• Like Like x 1
  7. pxpaulx

    pxpaulx Mu-43 All-Pro

    Jan 19, 2010
    I was drawn to the size of M4/3 cameras as well - the GF1 was my first, eventually acquiring an e-p1 and e-pl1 along the way (I go through a lot of gear, sadly!). I've gone in the opposite direction, back primarily to Pentax with a K5. why? 14 stops of dynamic range, being able to shoot handheld in extremely low light and a compact prime lens setup. Unfortunately Panasonic did just make an offer I couldn't refuse (through their EPP program), and have a GH1 on the way, so I guess I can't give it up completely!
    • Like Like x 1
  8. Fiddler

    Fiddler Mu-43 Veteran


    I feel the same as you about most of the points you've made. I started to feel that taking my DSLR with me to social events was a drag, and I didn't like having to 'keep my eye on' my camera, so it was under used. M43 really appealed to me when the E-p1 and G1 came out, but I couldn't afford the high prices, so I waited for them to come down. As it turned out, I was able to buy into the system very cheaply later. Now the DSLR only comes out when I'm doing studio shots using wirelessly triggered strobes. Just now I'm questioning whether I need the DSLR at all... I know that the m43 cams have lower dynamic range, but I'm happy enough with the IQ that m43 delivers. Being able to use so many legacy lenses was the clincher for me - I knew it was going to be great fun, and it is :smile:
  9. jalex

    jalex Mu-43 Veteran

    Aug 24, 2010
    I understand where you are coming from. More and more I am tempted to sell the DSLR gear and just keep the micro four thirds.
    • Like Like x 1
  10. ZephyrZ33

    ZephyrZ33 Mu-43 Top Veteran

    Nov 18, 2010
    Southern California
    I like to record my experiences...

    Thanks for the read OP,

    I was on the fence for years with the APS-C DSLR cameras but decided not to pull the trigger because...I like to record my experiences, not make the experience revolve around carrying a dslr.

    This ephiphany came when I was traveling with two friends. One had a Canon 5D while the other was carrying a GF1.

    Mr. DSLR was reserved in his daily activities, and when not, his expensive equipment was sitting in the hotel. Mr. m4/3 ultimately took more pictures because he was able to take his little lumix everywhere.

    To my surprise, the picture quality was comparable, but the clincher was...the GF1 was able to produce some priceless candids. Mr. m4/3's camera was inconspicuous so when he pulled it out, people around him just went about their business. Mr. DSLR's candids seemed a little unnatural and his subjects looked like, with lack of a better expression, "A deer in headlights"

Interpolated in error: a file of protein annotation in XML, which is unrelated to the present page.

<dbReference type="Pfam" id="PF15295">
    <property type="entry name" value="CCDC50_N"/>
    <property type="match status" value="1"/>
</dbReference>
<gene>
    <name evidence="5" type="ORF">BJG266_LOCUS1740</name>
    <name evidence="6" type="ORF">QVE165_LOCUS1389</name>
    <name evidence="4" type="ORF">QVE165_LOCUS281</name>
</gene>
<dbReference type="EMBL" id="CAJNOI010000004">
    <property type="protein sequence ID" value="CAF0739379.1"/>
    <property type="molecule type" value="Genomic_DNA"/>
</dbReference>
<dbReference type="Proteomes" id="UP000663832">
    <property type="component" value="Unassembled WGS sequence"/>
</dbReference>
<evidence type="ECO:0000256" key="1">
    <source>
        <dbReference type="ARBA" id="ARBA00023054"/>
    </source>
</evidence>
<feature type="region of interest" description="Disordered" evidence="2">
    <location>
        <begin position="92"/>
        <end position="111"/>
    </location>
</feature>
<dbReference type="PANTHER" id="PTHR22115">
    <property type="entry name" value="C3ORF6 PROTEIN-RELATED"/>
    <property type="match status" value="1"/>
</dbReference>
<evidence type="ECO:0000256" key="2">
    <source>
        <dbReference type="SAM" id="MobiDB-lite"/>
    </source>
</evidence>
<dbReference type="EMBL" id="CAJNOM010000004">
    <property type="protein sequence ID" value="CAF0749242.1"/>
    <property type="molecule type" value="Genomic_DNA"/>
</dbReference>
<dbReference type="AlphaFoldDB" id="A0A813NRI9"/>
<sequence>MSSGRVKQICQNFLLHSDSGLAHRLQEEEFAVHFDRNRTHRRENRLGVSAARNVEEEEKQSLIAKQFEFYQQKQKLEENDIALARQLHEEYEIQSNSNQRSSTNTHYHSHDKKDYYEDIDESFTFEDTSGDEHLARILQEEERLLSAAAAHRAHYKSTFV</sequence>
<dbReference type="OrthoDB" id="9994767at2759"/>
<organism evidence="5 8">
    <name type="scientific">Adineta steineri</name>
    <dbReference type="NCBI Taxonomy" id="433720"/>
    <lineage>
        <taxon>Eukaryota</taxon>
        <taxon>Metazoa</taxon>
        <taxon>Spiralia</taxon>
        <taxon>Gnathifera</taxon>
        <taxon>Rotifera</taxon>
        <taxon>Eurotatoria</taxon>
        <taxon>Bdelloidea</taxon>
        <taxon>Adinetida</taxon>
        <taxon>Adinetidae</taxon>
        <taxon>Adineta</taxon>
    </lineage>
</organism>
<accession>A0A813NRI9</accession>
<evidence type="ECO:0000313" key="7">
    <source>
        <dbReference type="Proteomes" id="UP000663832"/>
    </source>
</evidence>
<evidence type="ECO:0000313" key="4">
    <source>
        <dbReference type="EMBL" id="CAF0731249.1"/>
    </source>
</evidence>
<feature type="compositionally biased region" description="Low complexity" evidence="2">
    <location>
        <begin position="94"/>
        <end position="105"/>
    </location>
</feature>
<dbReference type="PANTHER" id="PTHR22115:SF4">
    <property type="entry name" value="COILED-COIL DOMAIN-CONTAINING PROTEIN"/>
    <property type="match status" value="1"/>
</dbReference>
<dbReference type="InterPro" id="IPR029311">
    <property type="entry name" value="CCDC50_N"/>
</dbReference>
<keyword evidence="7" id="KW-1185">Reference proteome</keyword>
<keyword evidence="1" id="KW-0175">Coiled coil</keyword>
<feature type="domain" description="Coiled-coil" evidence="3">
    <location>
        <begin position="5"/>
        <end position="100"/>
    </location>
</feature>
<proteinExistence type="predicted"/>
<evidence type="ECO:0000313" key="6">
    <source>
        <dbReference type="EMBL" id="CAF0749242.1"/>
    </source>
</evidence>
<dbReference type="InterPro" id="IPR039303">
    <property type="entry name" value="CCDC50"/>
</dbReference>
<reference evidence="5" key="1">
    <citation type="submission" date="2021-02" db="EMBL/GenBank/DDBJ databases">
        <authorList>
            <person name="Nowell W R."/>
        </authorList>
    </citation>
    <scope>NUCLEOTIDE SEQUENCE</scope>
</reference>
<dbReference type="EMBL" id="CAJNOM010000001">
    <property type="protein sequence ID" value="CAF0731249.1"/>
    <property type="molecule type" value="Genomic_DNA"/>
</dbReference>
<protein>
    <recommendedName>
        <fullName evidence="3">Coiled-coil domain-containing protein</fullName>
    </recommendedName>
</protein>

It's really up to the photographer's style, and in some cases I would rather depend on a DSLR. I realized that I mostly shoot when traveling or at social gatherings, and the micro 4/3rds seemed like the perfect compromise between IQ and portability.

    On the otherhand, I'll make sure to invite Mr. DSLR to the next sporting event, wedding or commissioned shoot. That's my rambling and random thoughts. :smile:

    • Like Like x 1
  11. John M Flores

    John M Flores Super Moderator

    Jan 7, 2011
    I bought a GH2 instead of a Pentax K-5 last month. While the K-5 is undoubtedly an excellent camera that will eventually find its way into my bag, the GH2 has been a pleasant surprise. In many ways it matches my older Pentax K20d and in some ways even surpasses it. With the right lenses and the right backup camera (GF1? GF2?) I will not hesitate taking the GH2 on a paid assignment...
  12. pxpaulx

    pxpaulx Mu-43 All-Pro

    Jan 19, 2010
    Fancy seeing you over here John! The GH2 does look nice, I am looking forward to getting my new GH1 sometime this week. If you do ever go with a 2nd body, the Oly's with in-body IS do pretty well too.
  13. pjohngren

    pjohngren Mu-43 Top Veteran

    Oct 15, 2010
    My feeling is that DSLR and their mirrors will be a thing of the past. Large heavy imposing, cameras with bazooka lenses will be as well. I have a Nikon D-80 and now never use it. Instead the GF1 and G1 satisfy all my needs and do so with every bit the image quality of the D-80, in fact better. Never got up to the D-90, so can't compare the Panasonics to that. Yesterday I used my GF1 with new 14mm 2.5 inside a new art center shooting entirely by existing light at ASA 400 and the shots are sharp, with beautiful color and no noise. There is no lens distortion that I can see - all linies are straight. No chromatic distortion either. It was fun doing this interior architectural stuff with just a GF1 and a 14mm. I didn't feel like I was on a major mission - indeed no one seemed to care. I just looked like a tourist with a point and shoot. What a great camera. Also, outside I found that the little VF-1 viewfinder works very well with the faster prime lens - better than it does with the 14-45. Not anywhere near as grainy.